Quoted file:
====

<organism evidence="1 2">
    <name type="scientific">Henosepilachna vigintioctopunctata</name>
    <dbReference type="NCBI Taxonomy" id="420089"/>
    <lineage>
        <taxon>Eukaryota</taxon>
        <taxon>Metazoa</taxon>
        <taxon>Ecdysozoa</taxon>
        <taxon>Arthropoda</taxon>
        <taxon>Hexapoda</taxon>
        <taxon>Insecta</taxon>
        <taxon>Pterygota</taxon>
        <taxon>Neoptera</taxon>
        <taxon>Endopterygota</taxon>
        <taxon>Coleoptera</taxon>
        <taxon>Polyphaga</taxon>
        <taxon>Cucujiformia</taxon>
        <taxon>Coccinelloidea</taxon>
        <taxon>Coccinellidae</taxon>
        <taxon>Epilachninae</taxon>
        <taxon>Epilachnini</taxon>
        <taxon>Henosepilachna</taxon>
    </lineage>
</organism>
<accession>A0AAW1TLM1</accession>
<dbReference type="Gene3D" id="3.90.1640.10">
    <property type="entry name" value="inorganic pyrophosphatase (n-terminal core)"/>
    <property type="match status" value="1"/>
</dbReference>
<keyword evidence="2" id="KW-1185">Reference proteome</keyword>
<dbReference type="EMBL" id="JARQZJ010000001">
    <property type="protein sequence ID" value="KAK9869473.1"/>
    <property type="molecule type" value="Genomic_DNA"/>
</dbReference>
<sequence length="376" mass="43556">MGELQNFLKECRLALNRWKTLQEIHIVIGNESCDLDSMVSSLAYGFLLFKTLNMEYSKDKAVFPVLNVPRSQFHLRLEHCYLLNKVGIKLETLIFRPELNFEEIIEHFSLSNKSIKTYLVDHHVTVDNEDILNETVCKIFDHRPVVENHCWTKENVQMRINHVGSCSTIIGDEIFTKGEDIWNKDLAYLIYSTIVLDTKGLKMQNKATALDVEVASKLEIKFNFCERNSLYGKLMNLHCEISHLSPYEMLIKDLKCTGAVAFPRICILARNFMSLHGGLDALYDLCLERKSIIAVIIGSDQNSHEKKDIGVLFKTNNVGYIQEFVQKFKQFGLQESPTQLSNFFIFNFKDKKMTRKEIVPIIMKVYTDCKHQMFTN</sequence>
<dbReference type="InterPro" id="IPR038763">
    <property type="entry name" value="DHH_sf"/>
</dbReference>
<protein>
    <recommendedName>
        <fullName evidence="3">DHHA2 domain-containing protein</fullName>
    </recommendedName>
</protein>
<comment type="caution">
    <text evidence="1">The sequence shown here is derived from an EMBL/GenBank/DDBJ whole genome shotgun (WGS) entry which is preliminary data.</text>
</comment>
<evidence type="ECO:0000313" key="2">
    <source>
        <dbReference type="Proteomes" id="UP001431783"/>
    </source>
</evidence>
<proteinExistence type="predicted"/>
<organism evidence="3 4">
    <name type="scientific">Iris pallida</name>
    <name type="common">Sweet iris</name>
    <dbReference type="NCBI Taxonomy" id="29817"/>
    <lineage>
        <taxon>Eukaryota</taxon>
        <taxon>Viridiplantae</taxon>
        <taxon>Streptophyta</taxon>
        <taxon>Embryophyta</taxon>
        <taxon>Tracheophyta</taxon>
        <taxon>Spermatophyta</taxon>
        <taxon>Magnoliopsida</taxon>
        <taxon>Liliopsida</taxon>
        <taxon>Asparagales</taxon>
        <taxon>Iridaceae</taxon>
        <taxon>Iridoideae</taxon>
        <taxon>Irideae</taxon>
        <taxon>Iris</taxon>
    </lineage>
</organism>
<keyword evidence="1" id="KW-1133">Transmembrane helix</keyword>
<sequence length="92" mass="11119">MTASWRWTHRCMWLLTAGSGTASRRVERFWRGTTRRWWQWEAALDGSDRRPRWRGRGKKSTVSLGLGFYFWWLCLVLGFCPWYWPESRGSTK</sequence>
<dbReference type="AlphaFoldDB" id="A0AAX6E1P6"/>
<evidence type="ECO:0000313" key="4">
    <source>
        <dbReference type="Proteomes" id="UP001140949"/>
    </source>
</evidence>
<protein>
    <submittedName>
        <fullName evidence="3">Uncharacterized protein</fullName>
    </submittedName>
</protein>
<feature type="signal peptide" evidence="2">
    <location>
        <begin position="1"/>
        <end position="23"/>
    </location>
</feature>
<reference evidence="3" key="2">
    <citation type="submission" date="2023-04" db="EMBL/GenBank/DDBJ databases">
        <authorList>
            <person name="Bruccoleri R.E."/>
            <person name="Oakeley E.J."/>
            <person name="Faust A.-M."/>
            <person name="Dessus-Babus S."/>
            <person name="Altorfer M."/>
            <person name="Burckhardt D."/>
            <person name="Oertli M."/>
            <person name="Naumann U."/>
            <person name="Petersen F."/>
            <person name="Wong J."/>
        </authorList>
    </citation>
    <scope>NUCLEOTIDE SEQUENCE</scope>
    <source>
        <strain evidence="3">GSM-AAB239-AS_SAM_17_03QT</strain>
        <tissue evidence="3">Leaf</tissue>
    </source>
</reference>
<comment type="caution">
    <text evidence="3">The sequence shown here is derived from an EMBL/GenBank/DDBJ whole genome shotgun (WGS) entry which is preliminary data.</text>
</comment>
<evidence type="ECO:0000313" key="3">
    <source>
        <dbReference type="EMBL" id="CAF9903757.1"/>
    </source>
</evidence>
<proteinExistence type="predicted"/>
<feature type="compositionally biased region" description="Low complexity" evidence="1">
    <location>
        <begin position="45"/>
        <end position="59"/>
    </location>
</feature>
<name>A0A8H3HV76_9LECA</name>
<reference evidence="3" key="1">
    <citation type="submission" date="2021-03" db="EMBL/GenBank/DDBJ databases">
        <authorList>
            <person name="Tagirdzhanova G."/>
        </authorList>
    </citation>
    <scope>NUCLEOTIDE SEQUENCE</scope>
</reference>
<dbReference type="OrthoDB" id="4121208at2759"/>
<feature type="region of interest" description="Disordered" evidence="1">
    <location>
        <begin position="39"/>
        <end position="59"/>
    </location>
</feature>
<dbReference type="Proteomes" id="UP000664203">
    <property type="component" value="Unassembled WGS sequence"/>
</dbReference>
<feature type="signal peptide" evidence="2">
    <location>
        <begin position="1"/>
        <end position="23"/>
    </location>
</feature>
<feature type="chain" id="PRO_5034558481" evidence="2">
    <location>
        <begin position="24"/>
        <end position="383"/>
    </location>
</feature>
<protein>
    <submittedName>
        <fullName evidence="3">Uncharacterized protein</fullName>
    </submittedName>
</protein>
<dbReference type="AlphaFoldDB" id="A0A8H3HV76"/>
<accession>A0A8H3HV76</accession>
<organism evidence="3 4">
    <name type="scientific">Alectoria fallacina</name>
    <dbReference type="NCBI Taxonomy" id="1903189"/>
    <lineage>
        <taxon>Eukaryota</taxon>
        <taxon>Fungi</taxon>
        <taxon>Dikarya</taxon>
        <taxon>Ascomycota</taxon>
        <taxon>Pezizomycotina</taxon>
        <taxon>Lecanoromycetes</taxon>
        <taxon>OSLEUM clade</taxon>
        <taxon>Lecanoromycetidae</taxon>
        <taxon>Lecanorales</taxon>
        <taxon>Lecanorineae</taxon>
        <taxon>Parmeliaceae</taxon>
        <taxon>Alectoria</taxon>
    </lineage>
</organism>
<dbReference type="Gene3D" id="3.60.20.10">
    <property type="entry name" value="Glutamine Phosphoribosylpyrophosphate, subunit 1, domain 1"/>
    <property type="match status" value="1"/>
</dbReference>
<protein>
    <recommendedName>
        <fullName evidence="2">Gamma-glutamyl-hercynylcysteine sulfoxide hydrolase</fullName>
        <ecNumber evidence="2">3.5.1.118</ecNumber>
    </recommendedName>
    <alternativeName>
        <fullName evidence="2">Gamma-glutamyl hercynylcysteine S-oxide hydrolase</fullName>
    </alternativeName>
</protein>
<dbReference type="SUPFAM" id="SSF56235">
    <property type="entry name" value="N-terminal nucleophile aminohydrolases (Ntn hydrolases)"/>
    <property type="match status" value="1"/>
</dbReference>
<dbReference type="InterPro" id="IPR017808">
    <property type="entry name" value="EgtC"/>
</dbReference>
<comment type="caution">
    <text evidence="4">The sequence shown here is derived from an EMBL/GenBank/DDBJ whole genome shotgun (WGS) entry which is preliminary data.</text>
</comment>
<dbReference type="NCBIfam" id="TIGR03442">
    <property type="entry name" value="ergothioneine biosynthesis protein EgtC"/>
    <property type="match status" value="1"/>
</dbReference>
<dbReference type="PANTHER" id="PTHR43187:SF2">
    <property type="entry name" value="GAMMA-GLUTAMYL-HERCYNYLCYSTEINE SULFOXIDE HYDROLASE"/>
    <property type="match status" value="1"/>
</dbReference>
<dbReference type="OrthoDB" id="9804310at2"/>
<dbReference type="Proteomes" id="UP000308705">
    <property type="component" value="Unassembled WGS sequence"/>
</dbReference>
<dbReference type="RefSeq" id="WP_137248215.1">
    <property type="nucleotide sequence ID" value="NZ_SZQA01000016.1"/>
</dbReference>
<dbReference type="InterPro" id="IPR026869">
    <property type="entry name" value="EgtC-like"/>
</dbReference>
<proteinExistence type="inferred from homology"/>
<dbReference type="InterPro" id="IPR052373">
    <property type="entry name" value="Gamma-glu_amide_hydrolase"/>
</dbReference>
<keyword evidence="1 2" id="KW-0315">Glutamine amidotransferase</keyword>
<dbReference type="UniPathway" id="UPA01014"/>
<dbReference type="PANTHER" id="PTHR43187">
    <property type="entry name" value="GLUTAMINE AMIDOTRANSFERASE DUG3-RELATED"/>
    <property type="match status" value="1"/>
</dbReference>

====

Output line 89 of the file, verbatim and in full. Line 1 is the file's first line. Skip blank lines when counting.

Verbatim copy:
    </location>